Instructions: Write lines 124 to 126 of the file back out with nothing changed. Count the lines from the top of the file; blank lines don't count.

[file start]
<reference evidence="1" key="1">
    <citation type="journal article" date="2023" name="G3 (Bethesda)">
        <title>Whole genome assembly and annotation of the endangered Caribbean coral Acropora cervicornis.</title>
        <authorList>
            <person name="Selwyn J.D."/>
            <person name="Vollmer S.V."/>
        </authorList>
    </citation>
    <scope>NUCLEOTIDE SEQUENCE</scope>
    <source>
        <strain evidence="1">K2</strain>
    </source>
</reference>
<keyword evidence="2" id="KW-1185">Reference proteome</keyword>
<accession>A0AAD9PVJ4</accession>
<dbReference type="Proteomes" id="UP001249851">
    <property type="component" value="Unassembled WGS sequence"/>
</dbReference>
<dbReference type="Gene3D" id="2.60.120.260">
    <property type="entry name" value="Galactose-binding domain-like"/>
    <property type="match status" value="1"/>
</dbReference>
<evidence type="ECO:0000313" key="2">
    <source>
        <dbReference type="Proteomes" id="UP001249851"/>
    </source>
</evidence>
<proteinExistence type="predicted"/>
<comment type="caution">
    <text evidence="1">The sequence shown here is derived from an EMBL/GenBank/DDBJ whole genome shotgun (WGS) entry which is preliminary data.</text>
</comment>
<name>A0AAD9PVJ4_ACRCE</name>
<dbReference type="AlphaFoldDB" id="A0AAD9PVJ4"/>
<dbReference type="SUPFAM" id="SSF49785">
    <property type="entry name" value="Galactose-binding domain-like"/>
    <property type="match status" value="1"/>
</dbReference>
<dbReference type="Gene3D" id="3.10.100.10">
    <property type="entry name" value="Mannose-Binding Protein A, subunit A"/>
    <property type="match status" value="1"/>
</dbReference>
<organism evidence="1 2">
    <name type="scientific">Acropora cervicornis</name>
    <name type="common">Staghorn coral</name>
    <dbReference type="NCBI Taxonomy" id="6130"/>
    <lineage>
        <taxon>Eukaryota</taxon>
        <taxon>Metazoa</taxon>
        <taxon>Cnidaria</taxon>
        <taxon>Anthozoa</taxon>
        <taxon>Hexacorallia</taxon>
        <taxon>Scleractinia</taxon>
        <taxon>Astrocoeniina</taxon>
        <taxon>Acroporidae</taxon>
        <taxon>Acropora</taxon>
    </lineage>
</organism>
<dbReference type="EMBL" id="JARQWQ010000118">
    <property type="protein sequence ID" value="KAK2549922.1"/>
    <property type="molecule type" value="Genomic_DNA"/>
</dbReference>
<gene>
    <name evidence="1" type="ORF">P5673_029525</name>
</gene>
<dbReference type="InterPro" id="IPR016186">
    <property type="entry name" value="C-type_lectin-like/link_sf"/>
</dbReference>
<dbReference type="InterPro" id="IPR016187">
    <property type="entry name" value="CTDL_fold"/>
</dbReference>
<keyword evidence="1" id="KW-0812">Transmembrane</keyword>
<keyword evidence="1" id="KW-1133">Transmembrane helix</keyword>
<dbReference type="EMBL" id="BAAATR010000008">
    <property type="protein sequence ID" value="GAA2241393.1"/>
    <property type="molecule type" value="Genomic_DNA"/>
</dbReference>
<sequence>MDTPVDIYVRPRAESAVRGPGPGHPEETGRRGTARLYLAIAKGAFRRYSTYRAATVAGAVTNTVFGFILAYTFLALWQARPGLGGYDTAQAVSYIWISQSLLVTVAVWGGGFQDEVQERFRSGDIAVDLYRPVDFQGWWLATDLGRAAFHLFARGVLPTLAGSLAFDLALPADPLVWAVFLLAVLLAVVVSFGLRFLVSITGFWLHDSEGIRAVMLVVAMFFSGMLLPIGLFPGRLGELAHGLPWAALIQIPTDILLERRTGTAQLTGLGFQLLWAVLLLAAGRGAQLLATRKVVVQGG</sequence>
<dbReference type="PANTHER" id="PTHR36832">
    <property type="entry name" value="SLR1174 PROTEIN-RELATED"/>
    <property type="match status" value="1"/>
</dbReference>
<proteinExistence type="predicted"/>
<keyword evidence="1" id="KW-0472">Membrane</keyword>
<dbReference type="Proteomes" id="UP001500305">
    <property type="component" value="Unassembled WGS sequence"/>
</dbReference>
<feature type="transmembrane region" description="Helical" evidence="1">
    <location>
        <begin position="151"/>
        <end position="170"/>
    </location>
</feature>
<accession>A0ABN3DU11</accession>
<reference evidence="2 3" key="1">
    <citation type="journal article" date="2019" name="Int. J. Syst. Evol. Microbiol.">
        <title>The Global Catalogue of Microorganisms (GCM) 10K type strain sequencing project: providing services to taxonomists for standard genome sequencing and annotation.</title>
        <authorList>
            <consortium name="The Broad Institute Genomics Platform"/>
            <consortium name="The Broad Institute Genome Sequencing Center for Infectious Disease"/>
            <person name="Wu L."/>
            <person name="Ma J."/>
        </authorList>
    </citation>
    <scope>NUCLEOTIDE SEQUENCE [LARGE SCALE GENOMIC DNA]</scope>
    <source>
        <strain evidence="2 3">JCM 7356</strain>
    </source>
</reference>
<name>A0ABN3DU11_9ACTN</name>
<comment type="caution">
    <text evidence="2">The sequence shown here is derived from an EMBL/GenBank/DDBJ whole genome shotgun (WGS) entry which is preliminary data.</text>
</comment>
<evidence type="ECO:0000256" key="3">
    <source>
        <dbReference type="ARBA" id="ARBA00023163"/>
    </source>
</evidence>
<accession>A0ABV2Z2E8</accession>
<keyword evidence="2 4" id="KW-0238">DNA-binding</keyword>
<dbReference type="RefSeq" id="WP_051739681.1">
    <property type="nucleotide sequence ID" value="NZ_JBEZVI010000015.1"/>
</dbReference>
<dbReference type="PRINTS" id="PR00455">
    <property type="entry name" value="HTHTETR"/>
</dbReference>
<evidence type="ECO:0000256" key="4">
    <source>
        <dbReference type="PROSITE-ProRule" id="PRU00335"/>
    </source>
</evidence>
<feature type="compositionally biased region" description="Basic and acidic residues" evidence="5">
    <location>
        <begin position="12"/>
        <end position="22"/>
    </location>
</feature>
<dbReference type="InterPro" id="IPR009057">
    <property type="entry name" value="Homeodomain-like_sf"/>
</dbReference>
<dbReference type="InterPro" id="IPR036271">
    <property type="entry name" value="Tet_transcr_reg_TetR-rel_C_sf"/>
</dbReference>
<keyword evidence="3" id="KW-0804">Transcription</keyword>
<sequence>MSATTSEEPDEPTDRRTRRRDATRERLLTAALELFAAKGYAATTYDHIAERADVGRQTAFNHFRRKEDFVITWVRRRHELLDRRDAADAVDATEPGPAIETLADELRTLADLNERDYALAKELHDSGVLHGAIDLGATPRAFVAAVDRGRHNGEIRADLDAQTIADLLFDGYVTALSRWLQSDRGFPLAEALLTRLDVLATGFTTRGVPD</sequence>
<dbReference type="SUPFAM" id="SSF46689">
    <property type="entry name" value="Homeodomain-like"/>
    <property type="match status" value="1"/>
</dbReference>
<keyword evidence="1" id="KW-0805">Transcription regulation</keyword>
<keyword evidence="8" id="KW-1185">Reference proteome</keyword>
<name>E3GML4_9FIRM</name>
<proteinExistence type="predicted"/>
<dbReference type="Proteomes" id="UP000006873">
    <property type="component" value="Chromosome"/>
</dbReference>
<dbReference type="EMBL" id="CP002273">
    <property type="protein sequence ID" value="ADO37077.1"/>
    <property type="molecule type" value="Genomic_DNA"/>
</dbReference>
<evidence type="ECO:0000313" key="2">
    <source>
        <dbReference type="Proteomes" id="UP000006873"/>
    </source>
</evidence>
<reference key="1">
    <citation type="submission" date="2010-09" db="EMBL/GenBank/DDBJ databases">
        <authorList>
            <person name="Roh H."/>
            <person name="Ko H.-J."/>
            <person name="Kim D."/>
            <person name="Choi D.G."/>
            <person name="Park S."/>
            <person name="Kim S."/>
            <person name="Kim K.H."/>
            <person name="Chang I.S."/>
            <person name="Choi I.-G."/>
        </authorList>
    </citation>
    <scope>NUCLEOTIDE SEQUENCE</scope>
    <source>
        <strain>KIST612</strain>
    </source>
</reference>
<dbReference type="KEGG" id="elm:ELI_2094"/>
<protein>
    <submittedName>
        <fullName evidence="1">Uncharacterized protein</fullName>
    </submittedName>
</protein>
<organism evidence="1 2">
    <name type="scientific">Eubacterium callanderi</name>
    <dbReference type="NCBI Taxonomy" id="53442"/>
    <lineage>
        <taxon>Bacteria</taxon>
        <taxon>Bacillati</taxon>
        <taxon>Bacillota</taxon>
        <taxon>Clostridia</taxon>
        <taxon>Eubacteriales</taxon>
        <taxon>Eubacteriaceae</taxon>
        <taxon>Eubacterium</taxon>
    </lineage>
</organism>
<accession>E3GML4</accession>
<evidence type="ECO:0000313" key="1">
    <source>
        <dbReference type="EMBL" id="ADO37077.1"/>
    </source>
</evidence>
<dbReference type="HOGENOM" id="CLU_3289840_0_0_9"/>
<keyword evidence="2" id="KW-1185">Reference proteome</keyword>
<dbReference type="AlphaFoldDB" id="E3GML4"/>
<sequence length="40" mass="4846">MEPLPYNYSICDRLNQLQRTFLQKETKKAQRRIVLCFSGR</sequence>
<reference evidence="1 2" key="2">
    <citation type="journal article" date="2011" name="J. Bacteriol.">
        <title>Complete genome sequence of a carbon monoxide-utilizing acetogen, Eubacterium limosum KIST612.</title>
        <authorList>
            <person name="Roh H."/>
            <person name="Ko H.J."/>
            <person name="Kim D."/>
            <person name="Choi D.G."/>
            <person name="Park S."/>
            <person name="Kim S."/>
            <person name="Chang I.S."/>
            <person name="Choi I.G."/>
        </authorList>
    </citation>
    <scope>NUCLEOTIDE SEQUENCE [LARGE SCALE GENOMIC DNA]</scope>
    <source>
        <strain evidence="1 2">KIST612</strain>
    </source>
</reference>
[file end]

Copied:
    <property type="entry name" value="HTHTETR"/>
</dbReference>
<evidence type="ECO:0000256" key="4">